Authors
Jennifer M. Windt
Johannes Gutenberg University Mainz
Abstract
Contentless experience involves an absence of mental content such as thought, perception, and mental imagery. In academic work it has been classically treated as including states like those aimed for in Shamatha, Transcendental, and Stillness Meditation. We have used evidence synthesis to select and review 135 expert texts from within the three traditions. In this paper we identify the features of contentless experience referred to in the expert texts and determine whether the experiences are the same or different across the practices with respect to each feature. We identify 65 features reported or implied in one or more practices, with most being reported or implied in all three. While there are broad similarities in the experiences across the traditions, we find that there are differences with respect to four features and possibly many others. The main difference identified is that Shamatha involves substantially greater attentional stability and vividness. Another key finding is that numerous forms of content are present in the experiences, including wakefulness, naturalness, calm, bliss/joy, and freedom. The findings indicate that meditation experiences described as contentless in the academic literature can in fact involve considerable variation, and that in many and perhaps most cases these experiences are not truly contentless. This challenges classical understandings in academic research that in these so-called contentless experiences all content is absent, and that the experiences are therefore an identical state of pure consciousness or consciousness itself. Our assessment is that it remains an open question whether the experiences aimed for in the three practices should be classed as pure consciousness. Implications of our analysis for neuroscientific and clinical studies and for basic understandings of the practices are discussed.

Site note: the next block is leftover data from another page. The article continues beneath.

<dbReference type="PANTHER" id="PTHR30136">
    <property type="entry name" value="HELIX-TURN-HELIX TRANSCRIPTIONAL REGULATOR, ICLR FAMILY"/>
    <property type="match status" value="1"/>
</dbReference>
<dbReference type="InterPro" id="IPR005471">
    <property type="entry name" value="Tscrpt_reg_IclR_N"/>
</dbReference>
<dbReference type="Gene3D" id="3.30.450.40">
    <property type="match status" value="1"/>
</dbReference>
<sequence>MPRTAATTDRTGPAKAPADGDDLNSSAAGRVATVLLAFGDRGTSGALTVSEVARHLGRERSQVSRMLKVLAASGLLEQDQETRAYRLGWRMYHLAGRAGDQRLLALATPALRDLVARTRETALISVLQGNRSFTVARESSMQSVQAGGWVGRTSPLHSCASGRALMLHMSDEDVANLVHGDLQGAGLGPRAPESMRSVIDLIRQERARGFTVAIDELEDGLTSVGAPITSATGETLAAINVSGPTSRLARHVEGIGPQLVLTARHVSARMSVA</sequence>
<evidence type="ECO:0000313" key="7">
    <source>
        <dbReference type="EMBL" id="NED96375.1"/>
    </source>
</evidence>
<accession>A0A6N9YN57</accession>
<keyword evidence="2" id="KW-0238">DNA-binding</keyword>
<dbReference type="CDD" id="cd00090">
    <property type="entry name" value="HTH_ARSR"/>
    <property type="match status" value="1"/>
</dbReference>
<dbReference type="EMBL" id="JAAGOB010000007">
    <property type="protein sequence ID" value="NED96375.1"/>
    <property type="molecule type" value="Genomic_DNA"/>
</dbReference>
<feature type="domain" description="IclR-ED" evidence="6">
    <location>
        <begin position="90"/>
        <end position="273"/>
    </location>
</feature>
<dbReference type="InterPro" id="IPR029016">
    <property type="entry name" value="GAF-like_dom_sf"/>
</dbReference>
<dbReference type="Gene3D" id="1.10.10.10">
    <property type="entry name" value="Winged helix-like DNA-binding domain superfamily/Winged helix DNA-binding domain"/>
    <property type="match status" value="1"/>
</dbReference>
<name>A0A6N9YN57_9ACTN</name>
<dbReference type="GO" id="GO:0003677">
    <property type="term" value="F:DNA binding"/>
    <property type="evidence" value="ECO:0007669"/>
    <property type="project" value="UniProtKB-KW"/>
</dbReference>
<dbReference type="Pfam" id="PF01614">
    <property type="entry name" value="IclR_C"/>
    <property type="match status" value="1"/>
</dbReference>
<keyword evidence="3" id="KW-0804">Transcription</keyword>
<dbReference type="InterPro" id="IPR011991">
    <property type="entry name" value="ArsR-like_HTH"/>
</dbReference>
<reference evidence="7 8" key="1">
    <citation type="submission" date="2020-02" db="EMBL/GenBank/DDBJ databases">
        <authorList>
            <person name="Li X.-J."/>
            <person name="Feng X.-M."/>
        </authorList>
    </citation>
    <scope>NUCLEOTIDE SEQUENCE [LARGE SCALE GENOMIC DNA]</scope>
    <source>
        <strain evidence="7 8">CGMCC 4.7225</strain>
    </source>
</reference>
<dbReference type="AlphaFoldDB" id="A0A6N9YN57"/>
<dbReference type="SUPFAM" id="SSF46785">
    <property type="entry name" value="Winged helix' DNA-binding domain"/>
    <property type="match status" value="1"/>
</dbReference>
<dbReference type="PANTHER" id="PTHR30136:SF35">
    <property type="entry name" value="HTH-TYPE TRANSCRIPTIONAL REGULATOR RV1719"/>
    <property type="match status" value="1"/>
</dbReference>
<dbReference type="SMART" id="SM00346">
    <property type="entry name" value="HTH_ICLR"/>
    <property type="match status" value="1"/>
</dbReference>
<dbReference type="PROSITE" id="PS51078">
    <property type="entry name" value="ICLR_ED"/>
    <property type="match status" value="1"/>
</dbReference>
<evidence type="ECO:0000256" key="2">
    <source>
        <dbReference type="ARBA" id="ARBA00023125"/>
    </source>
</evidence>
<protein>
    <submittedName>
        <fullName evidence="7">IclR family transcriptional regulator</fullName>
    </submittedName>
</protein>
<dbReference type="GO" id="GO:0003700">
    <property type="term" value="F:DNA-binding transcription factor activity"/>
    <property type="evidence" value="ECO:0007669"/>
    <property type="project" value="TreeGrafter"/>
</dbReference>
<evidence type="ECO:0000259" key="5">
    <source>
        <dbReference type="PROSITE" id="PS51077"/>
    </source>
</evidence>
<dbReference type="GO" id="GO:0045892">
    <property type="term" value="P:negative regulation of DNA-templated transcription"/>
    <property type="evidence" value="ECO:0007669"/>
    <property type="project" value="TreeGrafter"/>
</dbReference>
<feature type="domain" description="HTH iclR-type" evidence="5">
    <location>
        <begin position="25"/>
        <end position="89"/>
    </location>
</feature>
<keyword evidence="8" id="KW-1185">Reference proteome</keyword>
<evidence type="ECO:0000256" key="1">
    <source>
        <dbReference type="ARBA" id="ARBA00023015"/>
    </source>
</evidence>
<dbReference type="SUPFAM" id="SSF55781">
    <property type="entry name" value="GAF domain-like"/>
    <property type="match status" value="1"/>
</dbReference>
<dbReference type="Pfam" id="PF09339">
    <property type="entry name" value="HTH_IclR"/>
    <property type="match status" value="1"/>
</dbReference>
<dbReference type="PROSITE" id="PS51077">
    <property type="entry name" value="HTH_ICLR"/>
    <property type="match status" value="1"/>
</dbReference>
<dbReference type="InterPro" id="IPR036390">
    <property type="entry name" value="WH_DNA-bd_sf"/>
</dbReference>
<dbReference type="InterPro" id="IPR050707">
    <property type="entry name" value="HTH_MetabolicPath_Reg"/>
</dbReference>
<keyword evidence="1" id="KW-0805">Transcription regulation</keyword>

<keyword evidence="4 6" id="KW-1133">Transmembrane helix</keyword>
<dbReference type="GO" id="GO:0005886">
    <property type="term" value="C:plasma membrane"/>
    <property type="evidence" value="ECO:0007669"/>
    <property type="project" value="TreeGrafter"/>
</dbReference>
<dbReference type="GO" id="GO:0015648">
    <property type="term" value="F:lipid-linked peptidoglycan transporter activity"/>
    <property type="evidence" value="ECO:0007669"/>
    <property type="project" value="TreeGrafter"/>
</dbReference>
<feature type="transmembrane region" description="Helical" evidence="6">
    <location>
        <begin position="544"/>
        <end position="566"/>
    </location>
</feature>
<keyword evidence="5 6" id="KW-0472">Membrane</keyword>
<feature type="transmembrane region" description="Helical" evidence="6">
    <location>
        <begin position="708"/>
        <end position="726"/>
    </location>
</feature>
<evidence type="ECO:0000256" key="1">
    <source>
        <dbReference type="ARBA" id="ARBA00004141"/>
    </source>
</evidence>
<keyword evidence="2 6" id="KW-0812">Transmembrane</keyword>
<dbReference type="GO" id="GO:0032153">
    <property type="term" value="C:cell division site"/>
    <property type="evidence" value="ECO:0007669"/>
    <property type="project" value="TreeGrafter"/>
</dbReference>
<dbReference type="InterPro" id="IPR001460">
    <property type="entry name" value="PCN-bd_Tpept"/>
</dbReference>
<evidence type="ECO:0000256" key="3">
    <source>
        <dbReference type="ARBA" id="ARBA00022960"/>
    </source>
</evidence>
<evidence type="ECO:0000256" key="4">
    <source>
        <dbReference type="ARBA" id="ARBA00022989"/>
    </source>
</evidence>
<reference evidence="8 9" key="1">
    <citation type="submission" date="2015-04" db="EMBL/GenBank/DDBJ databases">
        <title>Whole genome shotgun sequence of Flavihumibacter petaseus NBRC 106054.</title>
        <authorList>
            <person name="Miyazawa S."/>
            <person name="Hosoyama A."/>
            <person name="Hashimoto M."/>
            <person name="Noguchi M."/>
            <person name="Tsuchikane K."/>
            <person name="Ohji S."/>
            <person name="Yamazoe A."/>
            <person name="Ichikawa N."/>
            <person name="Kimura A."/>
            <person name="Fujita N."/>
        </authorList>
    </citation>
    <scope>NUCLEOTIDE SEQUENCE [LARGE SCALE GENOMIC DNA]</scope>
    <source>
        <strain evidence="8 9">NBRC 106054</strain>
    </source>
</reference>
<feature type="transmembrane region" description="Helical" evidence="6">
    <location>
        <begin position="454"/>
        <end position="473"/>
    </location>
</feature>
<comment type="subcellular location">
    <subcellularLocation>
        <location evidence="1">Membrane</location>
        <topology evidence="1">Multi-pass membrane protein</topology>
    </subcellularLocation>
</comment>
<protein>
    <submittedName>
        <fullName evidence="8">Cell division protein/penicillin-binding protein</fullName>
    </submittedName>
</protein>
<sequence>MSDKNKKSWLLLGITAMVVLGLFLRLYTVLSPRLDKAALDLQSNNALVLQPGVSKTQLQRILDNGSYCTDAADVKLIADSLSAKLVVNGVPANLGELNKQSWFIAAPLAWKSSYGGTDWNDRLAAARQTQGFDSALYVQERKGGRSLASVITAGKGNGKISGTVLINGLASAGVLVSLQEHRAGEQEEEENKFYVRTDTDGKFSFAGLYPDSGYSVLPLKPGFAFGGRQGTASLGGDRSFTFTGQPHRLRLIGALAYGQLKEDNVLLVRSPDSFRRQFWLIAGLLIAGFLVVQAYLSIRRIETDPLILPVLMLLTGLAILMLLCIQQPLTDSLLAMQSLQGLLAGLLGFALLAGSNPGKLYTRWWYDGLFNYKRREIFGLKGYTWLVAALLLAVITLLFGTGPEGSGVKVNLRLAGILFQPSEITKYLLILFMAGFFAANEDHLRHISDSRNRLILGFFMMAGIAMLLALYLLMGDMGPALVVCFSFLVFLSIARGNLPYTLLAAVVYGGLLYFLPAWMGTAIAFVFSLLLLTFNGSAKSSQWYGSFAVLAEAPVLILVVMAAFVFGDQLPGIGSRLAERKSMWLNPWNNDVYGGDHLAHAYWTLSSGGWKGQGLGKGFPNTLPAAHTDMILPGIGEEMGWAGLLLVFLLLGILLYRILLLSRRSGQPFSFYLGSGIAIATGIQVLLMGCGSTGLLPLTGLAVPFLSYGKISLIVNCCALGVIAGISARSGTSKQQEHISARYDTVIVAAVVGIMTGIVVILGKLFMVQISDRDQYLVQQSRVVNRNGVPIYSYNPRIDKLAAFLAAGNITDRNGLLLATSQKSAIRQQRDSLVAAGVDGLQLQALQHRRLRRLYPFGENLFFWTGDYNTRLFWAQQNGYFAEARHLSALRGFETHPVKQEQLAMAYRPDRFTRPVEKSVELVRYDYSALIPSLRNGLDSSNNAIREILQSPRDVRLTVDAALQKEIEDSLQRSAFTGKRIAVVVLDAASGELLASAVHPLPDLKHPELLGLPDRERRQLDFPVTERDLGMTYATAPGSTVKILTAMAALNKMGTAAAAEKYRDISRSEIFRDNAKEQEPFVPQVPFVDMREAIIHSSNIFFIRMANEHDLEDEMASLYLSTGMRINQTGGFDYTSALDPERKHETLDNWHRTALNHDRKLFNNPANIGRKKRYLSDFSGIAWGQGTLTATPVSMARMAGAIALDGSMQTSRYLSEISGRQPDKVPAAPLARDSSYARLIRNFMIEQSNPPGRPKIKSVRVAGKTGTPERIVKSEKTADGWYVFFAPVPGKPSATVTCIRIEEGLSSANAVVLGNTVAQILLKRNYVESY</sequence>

Keywords No keywords specified (fix it)
Categories (categorize this paper)
DOI 10.1007/s11097-022-09811-z
Options
Edit this record
Mark as duplicate
Export citation
Find it on Scholar
Request removal from index
Translate to english
Revision history

Download options

PhilArchive copy


Upload a copy of this paper     Check publisher's policy     Papers currently archived: 72,541
External links

Setup an account with your affiliations in order to access resources via your University's proxy server
Configure custom proxy (use this if your affiliation does not provide a proxy)
Through your library

References found in this work BETA

What is It Like to Be a Bat?Thomas Nagel - 1974 - Philosophical Review 83 (October):435-50.
What is It Like to Be a Bat?Thomas Nagel - 2004 - In Tim Crane & Katalin Farkas (eds.), Metaphysics: A Guide and Anthology. Oxford University Press.
The Unreliability of Naive Introspection.Eric Schwitzgebel - 2006 - Philosophical Review 117 (2):245-273.
Minimal Phenomenal Experience.Thomas Metzinger - 2020 - Philosophy and the Mind Sciences 1 (I):1-44.

View all 61 references / Add more references

Citations of this work BETA

Add more citations

Similar books and articles

Commentary on Contentless Consciousness.Peter Binns - 1995 - Philosophy, Psychiatry, and Psychology 2 (1):61-63.
Contentless Consciousness and Information-Processing Theories of Mind.Philip R. Sullivan - 1995 - Philosophy, Psychiatry, and Psychology 2 (1):51-59.
Poetics of Emptiness.R. Johnson - 2002 - Journal of Consciousness Studies 9 (7):32-41.

Analytics

Added to PP index
2022-05-24

Total views
1 ( #1,558,302 of 2,533,478 )

Recent downloads (6 months)
1 ( #391,480 of 2,533,478 )

How can I increase my downloads?

Downloads

Sorry, there are not enough data points to plot this chart.

My notes